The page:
Differences between men and women- the parameters that attract a man to a woman are different from those that attract a woman to a man (Buss D M 1986). There are gender differences in the morphology due to evolutionary sexual selection, in order to attract partners. (Barber N 1995)/ Women compete against one another for high quality partners, by showcasing their breeding abilities, like distribution of body fat, small nose, and more. Men will increase their virility through their power and dominance, which are expressed in their physical appearance. Visual cues reflect hormonal status, genetic quality and health, which are unique to each individual. (Barber N 1995).
Subjective Matching- Certain genetic pairings might cause the birth of an offspring with defects. Many studies have examined the connection between marriage of relatives and birth defects. All the studies found high incidence of birth defects in children whose parents were first cousins, compared to children whose parents were not related (Bittles and ML Black 2010). Therefore matching is individual and personal.
Mutli-directional matching (the man matches the woman and the woman matches the man) - In order for there to be an optimal biological match between partners, the match must be multi-directional. The pairing is made up of two unique subjects that must match one another biologically, which can be seen and examined in facial structure.
The unavoidable evolutionary process causes people to search the optimal mate for breeding and survival. Nature has created an added significance for humans, which reflects personal biology and tells of personal traits and qualities. Attractiveness stems from an interaction between the brain and the face, and is individual and subjective.
Anthony C. Little, B' C'. (2011). Facial attractiveness: evolutionary based research. doi:10.1098/rstb.2010.0404
Barber, N'. (1995). The evolutionary psychology of physical attractiveness: Sexual selection and human morphology. Ethnology and Sociobiology(16), 395-424.
Bittles and M. L.Black, A, H. (2010). Consanguinity, human evolution, and complex diseases. Proceedings of the National Academy of Sciences of the United States of America, supplement 1(107), 1779-1786.
Buss D. M., B, M. (1986). Preferences in human mate selection. J.Pres.Soc.Psychol(50), 559-570. doi:10:1037/0022-3522.214.171.1249
Chatterjee, A,T. (2009). The neural response to facial attractiveness. Neuropsychology(23), 135-143.
Darwin, C (1859). On the Origin of Species by Means of Natural Selection.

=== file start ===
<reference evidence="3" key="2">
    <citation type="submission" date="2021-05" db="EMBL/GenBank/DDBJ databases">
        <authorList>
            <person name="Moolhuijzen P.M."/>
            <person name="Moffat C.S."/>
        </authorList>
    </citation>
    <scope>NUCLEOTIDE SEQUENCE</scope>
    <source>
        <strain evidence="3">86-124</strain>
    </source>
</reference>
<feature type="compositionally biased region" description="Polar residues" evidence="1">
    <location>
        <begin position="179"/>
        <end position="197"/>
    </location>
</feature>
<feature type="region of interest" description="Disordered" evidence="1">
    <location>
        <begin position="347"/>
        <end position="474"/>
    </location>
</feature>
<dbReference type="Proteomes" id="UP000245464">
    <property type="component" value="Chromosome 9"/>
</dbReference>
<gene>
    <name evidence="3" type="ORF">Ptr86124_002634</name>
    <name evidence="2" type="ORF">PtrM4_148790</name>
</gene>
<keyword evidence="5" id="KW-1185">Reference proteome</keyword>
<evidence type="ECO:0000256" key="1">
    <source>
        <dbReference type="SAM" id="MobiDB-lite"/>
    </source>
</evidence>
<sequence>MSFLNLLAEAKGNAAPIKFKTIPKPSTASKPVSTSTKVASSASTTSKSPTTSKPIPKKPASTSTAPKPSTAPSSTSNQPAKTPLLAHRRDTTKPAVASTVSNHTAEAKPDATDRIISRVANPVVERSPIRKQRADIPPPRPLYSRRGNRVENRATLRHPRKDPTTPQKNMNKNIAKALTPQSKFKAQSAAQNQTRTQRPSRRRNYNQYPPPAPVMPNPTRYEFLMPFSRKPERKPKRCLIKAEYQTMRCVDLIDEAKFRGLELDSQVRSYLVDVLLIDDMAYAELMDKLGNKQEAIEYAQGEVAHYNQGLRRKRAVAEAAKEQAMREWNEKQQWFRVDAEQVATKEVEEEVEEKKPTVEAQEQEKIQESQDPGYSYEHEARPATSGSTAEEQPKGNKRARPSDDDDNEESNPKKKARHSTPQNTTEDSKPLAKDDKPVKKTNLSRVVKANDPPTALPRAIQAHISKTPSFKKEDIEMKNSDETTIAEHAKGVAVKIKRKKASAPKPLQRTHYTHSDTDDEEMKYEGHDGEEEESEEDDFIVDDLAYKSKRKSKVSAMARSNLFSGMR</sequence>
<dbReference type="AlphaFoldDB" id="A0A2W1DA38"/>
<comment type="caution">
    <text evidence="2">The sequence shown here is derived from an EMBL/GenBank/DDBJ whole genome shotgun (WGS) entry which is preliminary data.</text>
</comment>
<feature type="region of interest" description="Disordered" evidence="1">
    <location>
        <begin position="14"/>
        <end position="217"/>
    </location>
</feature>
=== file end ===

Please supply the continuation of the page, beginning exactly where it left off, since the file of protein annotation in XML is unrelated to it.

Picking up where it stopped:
Honekopp, J. (2006). Once more: Is beauty in the eye of the beholder? Relative contributions of private and shared taste to judgments of facial attractiveness. Journal of Vision (2010) 10(2):18, 1–14 Vessel & Rubin 12 Journal of Experimental Psychology:.
Jefferson, Y. (2004). Facial beauty—establishing a universal standard. International Journal of Orthodontics, 15(1), 9-22.
Johnston, V, S. (2008). Facial beauty and mate choice decisions. Unpublished article on file with the author.
Kanwisher N, M, J'. (1997). The fusiform face area:a module in human extrastriate cortex specialized for face pereption. J Neurosci(17), 4302-4311.
Liu F, e, a. (2012). A genome-wide association study identifies five loci influencing facial morphology in Europeans. PLoS genetics(8, e1002932 ).
Michael J.Sheehan, M, W. (2014). Morphological and population genomic evidence that human faces have evolved to signak individual identity. Nature Communications(5:4800). doi:10:1038/ncomms5800
Moalem, S. (2014). Inheritance-How Our Genes Change Our Lives - and Our Lives Change Our Genes. Christian Perring.
Pascalis O, K, D. (2009). The Origins of Face Processing in Human: Phylogeny and Ontogeny. Perspect Psychol(4), 200-209.
Peter Claes, D, K. (2014). Modeling 3D Facial Shape from DNA. PLOS Genetics, 3(10:e1004224). doi:10.1371/journal.pgen.1004224
Thornhill R., G, S. (1999). Facial attractiveness. Trends Cogn. Sci.(3), 452–460. doi:10.1016/S1364-6613(99)01403-5
Tybur, J, M. (2009). Microbes, mating, and morality: Individual differences in three functional domains of disgust. Journal of Personality and Social Psychology(29), 103-122.
Welling L. L. M., J, B. ( 2008). Men report stronger attraction to femininity in women's faces when their testosterone levels are high. . Horm. Behav(54), 703–708. doi:10.1016/j.yh